My Dinner with Andre
It’s unsurprisingly difficult to convince most people they would enjoy watching a two-hour film in which two characters have dinner together. A movie where literally nothing happens other than conversation and some food being eaten. But, if you could convince someone to watch this amazing film, they would find an almost impossibly captivating experience. One that’s hard to believe is as entertaining as it is, even while you’re sitting there completely spellbound.
The film features film, theatre actor, and playwright Wallace Shawn, having dinner with an old friend, theatre director Andre Gregory. The two haven’t seen each in other in quite a while and Shawn has heard from mutual acquaintances that Gregory has been involved in some weird experiences and is in a pretty bad way. Shawn is, therefore, not particularly excited about the prospect of spending an entire evening talking with his old friend. At first Gregory tells insane and fascinating tales of his adventures, including theatre exercises with complete strangers in a Polish forest, preparing a play about The Little Prince in the Sahara Desert with a Japanese monk, and being buried alive on Halloween. Throughout, Shawn merely listens and politely asks continuation questions. Then Shawn begins to speak and things get even more interesting.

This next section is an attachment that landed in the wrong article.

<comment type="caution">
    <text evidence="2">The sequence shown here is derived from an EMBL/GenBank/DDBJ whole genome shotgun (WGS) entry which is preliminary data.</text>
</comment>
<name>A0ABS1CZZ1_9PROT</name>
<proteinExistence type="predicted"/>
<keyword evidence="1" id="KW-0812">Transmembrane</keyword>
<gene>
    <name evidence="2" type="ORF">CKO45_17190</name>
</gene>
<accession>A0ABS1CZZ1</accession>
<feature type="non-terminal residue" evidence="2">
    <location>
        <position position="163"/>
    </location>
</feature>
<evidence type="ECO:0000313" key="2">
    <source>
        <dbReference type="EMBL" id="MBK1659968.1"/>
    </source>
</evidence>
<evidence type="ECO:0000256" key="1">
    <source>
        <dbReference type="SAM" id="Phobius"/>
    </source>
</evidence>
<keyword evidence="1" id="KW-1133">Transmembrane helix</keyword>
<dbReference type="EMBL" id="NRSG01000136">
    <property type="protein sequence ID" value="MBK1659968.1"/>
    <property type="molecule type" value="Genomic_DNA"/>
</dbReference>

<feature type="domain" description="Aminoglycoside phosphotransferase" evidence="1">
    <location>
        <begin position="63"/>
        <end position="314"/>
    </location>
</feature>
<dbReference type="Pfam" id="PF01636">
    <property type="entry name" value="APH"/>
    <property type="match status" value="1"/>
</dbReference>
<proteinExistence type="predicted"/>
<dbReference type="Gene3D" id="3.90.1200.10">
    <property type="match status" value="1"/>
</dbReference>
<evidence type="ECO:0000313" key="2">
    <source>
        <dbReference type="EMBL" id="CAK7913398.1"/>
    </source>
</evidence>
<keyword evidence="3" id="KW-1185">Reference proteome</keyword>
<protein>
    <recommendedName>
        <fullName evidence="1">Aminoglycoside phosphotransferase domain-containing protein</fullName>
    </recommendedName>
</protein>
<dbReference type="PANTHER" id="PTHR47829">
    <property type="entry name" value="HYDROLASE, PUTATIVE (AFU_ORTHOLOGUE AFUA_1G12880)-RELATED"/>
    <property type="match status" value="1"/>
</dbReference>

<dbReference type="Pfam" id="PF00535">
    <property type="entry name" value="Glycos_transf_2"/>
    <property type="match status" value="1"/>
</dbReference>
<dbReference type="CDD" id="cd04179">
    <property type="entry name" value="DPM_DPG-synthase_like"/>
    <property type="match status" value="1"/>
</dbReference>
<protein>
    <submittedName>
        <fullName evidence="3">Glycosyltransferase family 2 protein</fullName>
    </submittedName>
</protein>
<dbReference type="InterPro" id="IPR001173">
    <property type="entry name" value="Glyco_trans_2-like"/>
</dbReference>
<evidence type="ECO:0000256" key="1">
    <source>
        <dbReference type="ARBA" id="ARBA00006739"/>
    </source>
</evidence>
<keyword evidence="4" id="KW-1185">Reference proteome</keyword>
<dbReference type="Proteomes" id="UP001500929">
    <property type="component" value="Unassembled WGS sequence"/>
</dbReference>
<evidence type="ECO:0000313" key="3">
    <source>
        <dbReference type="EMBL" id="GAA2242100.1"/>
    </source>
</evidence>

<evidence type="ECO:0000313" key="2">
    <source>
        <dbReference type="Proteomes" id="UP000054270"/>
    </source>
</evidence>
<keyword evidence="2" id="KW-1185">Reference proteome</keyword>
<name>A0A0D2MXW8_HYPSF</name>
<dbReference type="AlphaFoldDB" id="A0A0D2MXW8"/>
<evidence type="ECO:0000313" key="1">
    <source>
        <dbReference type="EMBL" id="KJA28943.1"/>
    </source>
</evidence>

Louis Malle was supposedly overwhelmed by the script and almost pleaded with Gregory and Shawn to direct it. This alone is pretty incredible, given his vast body of phenomenal work. And he does a mostly unnoticed and wonderful job turning what could be, even with the interesting stories and arguments, an incredibly boring film into something eminitely watchable. Through clever cinematography and a well placed mirror behind the dinner table he creates great art. If you can get over the idea that this will be “boring” you should really watch it, you’ll be glad you did.